To Bee Or Not To Bee

12 February 2020 Ben Walter

To Bee Or Not To Bee

We’re standing on the edge of the Derwent River north of Hobart and the trees are busy nodding. “Yep,” they seem to be saying, “it’s windy.” They’re right. The squalls are pumping up clouds that swell over the hills. Not a great day for much at all; definitely not for working with bees.

Bees like the clear, still, sunny days when they can potter outside and sniff the flowers. I know how they feel. This should be an inside day for both of us. But here I am, dismantling a hive frame by frame as the bees drone around me.

The work is much heavier than you’d think. Each box in the hive can hold about nine frames, and the frames can weigh two or three kilos when the honey is running. I’m slow, useless, learning. I lever the frames out, scanning the comb. My hive tool stabs into capped honey; it comes away sticky. I use too much smoke, or not enough. There are plenty of awkward movements – the bee suit and gloves are unfamiliar, and they make me feel disconnected, like I’m working underwater or repairing a satellite. It even looks like I’m in a spacesuit; my kids giggle when I first put it on at home. Then they quickly ask me to take it off.

The boxes build up next to the hive, each stacked at an angle on top of the last. A couple of hundred bees are perched on my suit; most of them, I’m told, on my back. I could ferry them away without noticing and stroll into a cafe, the supermarket. Later, when I take off my gloves, I count the stings pressed into the goatskin.

There’s pleasure in working with living creatures, of learning new techniques and working with tools in a different way. I want to hurry back into town and buy a hive, paint it up, build some frames and wait for the bees to come knocking. That’s pretty much what I thought would happen; my wife had made me a birthday card, a chipper insect in black and yellow: “Let’s Get Bees!” She paid for me to take a course and I was very keen.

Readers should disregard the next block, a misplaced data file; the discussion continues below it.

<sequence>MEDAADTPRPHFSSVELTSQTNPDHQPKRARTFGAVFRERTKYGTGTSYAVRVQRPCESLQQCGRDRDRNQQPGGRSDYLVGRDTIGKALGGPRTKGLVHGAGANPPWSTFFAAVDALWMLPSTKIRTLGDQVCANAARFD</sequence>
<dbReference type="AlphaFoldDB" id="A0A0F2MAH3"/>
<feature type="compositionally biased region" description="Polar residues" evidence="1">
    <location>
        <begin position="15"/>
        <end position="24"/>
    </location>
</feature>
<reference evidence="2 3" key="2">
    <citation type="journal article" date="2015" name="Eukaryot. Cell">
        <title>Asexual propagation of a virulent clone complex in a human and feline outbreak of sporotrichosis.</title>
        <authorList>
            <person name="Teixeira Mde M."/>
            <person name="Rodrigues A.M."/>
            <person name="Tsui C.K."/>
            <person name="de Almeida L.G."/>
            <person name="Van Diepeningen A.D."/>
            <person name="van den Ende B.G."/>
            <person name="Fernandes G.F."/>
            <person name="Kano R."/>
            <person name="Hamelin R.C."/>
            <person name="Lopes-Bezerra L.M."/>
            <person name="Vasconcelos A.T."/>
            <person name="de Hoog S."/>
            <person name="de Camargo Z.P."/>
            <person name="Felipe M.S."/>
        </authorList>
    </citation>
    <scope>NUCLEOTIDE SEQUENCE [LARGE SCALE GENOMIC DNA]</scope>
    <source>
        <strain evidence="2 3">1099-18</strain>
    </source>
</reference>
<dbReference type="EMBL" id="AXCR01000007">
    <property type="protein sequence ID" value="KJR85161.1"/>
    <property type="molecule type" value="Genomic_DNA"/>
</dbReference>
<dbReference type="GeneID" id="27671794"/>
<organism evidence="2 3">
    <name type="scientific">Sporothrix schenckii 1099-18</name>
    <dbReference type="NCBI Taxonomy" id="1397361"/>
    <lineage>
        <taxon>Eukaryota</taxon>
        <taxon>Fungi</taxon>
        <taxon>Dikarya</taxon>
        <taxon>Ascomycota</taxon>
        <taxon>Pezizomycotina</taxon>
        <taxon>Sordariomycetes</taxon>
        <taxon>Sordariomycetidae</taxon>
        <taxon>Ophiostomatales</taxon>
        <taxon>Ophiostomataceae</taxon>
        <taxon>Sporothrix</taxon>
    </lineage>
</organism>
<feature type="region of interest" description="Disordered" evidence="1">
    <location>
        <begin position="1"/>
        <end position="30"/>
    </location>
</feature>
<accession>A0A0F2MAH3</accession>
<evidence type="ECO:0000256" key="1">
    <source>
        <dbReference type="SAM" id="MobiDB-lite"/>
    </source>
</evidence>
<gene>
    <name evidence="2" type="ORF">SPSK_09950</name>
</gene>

Bees seem to fit our life – we’re tucked on a patch of the Huon Valley, growing as much of our food as we can. Maybe they’ll help pollinate our fruit trees. Maybe we’ll make up jams with the honey, blending it with blackberries plucked from the roadside and plums dangling from the trees along our fence lines. 

Maybe the bees will help me feel a little less scared of the future. I don’t know what will happen with all the climate stuff, and it seems wise to be prepared with knowledge, skills, and, well, food, if things go bad.

There aren’t so many bees about this year, partly because of all there is to be scared of. It’s been a bad season in Tasmania – the leatherwood failed in the hot and dry last summer, amid all the forest fires. Flowers didn’t open up; hives burned. Leatherwood honey tastes something special, but it’s not just that. It’s the most important honey crop down here, producing great quantities of nectar at a time when the rest of the bush is done flowering. So the bees have been doing it tough. Beekeepers have still been building up their hives.

I always swore I’d never get livestock. My grandmother had cattle, sheep, goats, a Welsh mountain pony stud, and it tied her to her farm. It can be strange, this longing for a connection to the land; maybe I don’t want to feel too connected. There’s a lone chook wandering about our yard; the others have died over the past year, by age or violence. 

Letting them free range is a calculated risk. Chooks fend for themselves pretty well, but even they need to be checked regularly to make sure there’s enough water and backup pellets for food, to collect their eggs, and confirm they’re doing okay.

Bees are a little like chooks, especially in the warmer months – you should open up the hive every few weeks to make sure they have enough food, to check the queen is laying as she should, to watch for signs of swarming and make sure there’s no disease. You need be responsible. There’s the wiring of the frames, the extraction of honey; you have to be careful with stings, and there’s the matter of bee poo on winter washing lines. Apparently, this is a thing. Keeping bees is not a set-and-forget project.

We’ve got a baby due soon, and honestly, I don’t have space in my brain for another set of responsibilities. My head feels crammed; there’s enough buzzing going on as it is. But I wonder: how much stress is based on the sense that something has to be done right now? I don’t need all that honey just yet. The bees can wait a year.

Article first appeared in The Big Issue edition #605

Ben Walter’s latest book, Conglomerate, was shortlisted in the Tasmanian Premier’s Literary Prizes. He is the fiction editor at Island magazine.

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